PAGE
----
Luc Leboeuf, VULNER scientific coordinator, comments on the EU’s New Pact on Migration.
The New Pact on Migration and Asylum shows a welcome emphasis on solidarity among the EU Member States, recognizing that the management of the EU external borders is of common concern for the EU as a whole. But because it opts for a solidarity “à la carte” that allows the EU Member States to choose the kind of assistance they will offer, from the relocation of asylum seekers to support to border enforcement and returns to origin countries, it can be expected that Member States will mainly choose the latter - returns. This in turn incentivizes Member States to develop tougher border enforcement practices that give less consideration to migrants’ fundamental rights. It is still not clear whether the additional protection mechanisms foreseen by the New Pact, such as the “vulnerability check” to be included in a new “pre-screening procedure” aimed at better identifying migrants crossing the border irregularly, will sufficiently guarantee effective access to protection for those entitled to it.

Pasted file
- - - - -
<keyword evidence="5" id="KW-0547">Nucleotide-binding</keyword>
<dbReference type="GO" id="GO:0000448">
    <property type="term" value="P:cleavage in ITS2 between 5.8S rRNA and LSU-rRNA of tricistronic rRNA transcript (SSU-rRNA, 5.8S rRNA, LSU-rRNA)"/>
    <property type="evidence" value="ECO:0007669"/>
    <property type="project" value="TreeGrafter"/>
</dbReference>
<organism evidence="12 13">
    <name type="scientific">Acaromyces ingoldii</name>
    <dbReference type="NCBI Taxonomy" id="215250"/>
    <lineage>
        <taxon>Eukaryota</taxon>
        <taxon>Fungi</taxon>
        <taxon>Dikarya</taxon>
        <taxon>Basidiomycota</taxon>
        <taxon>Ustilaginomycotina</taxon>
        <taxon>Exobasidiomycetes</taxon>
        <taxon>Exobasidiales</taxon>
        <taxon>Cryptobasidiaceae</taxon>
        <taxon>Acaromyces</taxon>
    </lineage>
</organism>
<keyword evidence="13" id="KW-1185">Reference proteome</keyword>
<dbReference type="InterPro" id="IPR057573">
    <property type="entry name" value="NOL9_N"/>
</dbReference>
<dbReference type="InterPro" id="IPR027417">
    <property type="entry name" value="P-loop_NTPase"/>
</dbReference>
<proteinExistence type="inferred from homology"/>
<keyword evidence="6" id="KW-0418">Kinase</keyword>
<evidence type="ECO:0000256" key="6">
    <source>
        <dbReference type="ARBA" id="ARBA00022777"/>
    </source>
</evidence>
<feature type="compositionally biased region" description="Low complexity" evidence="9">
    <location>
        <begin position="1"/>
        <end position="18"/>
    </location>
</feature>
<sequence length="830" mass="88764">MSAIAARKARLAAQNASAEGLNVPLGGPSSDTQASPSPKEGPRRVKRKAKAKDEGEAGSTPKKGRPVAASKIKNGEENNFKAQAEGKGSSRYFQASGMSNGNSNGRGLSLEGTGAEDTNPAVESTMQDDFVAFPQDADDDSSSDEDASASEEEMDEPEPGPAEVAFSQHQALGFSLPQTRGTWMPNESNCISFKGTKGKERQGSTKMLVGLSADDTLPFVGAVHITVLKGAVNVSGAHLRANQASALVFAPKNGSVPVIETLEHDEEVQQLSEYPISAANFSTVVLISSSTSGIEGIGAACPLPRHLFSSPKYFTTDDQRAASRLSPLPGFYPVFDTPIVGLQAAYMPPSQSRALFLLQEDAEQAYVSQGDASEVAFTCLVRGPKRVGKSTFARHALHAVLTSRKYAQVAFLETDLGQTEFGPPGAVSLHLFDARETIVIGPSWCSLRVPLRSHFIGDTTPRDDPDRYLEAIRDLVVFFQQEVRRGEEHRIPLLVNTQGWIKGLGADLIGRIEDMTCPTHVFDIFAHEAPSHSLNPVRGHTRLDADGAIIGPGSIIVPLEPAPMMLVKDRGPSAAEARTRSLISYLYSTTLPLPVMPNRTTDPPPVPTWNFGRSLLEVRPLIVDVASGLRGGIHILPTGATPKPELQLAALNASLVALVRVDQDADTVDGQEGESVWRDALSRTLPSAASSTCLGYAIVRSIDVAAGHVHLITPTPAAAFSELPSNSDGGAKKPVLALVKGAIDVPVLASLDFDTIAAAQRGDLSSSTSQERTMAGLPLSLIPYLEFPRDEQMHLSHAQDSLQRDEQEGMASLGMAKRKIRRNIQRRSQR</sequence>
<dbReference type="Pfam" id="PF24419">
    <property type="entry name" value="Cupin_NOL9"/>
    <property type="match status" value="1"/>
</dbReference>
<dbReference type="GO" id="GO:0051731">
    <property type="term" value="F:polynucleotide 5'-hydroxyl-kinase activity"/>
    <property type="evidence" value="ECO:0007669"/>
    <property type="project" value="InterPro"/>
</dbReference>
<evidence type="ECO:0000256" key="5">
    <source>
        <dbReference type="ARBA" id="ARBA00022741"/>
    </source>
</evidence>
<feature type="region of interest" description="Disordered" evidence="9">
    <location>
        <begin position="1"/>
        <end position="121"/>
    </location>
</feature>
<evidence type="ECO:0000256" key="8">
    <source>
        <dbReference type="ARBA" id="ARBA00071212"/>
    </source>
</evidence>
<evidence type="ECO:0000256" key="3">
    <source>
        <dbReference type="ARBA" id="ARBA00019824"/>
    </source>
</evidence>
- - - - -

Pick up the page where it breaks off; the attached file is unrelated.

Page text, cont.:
Much will depend, in the end, on the EU and its Member States’ ability to prevent future episodes of sudden increase in migrant movements. In that respect, the New Pact rightly emphasizes the need to further develop international cooperation with transit and origin countries while adopting a comprehensive and balanced approach, which includes further European engagement in resettlement and humanitarian admission schemes. It remains to be seen whether this commitment will be turned into practice. The underlying notion that proper migration governance requires multilateral forms of cooperation that also offer concrete solutions for migrants fleeing serious human rights violations, is not new. But its reaffirmation at a time of heightened divisions among European societies on how to manage migration to Europe is another distinctive feature of the New Pact.